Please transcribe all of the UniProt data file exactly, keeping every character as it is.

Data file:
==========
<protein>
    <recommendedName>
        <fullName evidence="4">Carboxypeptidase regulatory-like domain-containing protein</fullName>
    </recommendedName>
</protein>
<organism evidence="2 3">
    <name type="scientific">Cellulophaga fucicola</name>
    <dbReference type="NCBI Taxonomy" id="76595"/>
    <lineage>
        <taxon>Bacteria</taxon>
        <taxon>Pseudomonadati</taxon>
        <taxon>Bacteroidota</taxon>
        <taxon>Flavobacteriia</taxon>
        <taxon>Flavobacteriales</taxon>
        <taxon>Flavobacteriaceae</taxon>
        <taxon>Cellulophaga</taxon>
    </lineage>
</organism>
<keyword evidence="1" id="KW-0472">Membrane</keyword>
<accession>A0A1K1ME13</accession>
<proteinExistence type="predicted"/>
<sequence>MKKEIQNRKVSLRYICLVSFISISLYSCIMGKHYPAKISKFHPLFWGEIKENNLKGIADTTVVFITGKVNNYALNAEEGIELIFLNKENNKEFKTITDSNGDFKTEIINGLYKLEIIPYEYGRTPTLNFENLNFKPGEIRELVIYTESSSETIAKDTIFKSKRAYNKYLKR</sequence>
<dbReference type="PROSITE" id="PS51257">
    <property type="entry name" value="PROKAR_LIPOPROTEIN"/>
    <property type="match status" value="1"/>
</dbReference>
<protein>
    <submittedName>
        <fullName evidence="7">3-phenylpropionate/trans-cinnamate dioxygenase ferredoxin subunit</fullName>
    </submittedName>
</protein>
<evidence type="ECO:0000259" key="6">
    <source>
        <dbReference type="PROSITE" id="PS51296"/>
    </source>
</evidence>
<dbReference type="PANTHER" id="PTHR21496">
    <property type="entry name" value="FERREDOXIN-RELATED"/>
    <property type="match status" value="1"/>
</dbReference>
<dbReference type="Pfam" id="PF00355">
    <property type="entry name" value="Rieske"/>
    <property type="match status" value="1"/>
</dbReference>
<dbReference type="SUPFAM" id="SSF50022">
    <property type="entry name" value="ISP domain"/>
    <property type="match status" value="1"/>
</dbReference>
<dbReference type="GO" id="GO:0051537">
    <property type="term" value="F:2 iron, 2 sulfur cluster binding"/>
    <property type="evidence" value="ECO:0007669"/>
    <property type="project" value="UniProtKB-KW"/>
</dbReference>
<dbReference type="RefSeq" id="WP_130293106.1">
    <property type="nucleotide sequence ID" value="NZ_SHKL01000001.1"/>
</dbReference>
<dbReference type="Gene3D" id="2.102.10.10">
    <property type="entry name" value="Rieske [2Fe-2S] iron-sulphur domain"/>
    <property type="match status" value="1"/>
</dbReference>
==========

<protein>
    <recommendedName>
        <fullName evidence="4">Carboxypeptidase regulatory-like domain-containing protein</fullName>
    </recommendedName>
</protein>
<organism evidence="2 3">
    <name type="scientific">Cellulophaga fucicola</name>
    <dbReference type="NCBI Taxonomy" id="76595"/>
    <lineage>
        <taxon>Bacteria</taxon>
        <taxon>Pseudomonadati</taxon>
        <taxon>Bacteroidota</taxon>
        <taxon>Flavobacteriia</taxon>
        <taxon>Flavobacteriales</taxon>
        <taxon>Flavobacteriaceae</taxon>
        <taxon>Cellulophaga</taxon>
    </lineage>
</organism>
<keyword evidence="1" id="KW-0472">Membrane</keyword>
<accession>A0A1K1ME13</accession>
<proteinExistence type="predicted"/>
<sequence>MKKEIQNRKVSLRYICLVSFISISLYSCIMGKHYPAKISKFHPLFWGEIKENNLKGIADTTVVFITGKVNNYALNAEEGIELIFLNKENNKEFKTITDSNGDFKTEIINGLYKLEIIPYEYGRTPTLNFENLNFKPGEIRELVIYTESSSETIAKDTIFKSKRAYNKYLKR</sequence>
<dbReference type="PROSITE" id="PS51257">
    <property type="entry name" value="PROKAR_LIPOPROTEIN"/>
    <property type="match status" value="1"/>
</dbReference>
<protein>
    <submittedName>
        <fullName evidence="7">3-phenylpropionate/trans-cinnamate dioxygenase ferredoxin subunit</fullName>
    </submittedName>
</protein>
<evidence type="ECO:0000259" key="6">
    <source>
        <dbReference type="PROSITE" id="PS51296"/>
    </source>
</evidence>
<dbReference type="PANTHER" id="PTHR21496">
    <property type="entry name" value="FERREDOXIN-RELATED"/>
    <property type="match status" value="1"/>
</dbReference>
<dbReference type="Pfam" id="PF00355">
    <property type="entry name" value="Rieske"/>
    <property type="match status" value="1"/>
</dbReference>
<dbReference type="SUPFAM" id="SSF50022">
    <property type="entry name" value="ISP domain"/>
    <property type="match status" value="1"/>
</dbReference>
<dbReference type="GO" id="GO:0051537">
    <property type="term" value="F:2 iron, 2 sulfur cluster binding"/>
    <property type="evidence" value="ECO:0007669"/>
    <property type="project" value="UniProtKB-KW"/>
</dbReference>
<dbReference type="RefSeq" id="WP_130293106.1">
    <property type="nucleotide sequence ID" value="NZ_SHKL01000001.1"/>
</dbReference>
<dbReference type="Gene3D" id="2.102.10.10">
    <property type="entry name" value="Rieske [2Fe-2S] iron-sulphur domain"/>
    <property type="match status" value="1"/>
</dbReference>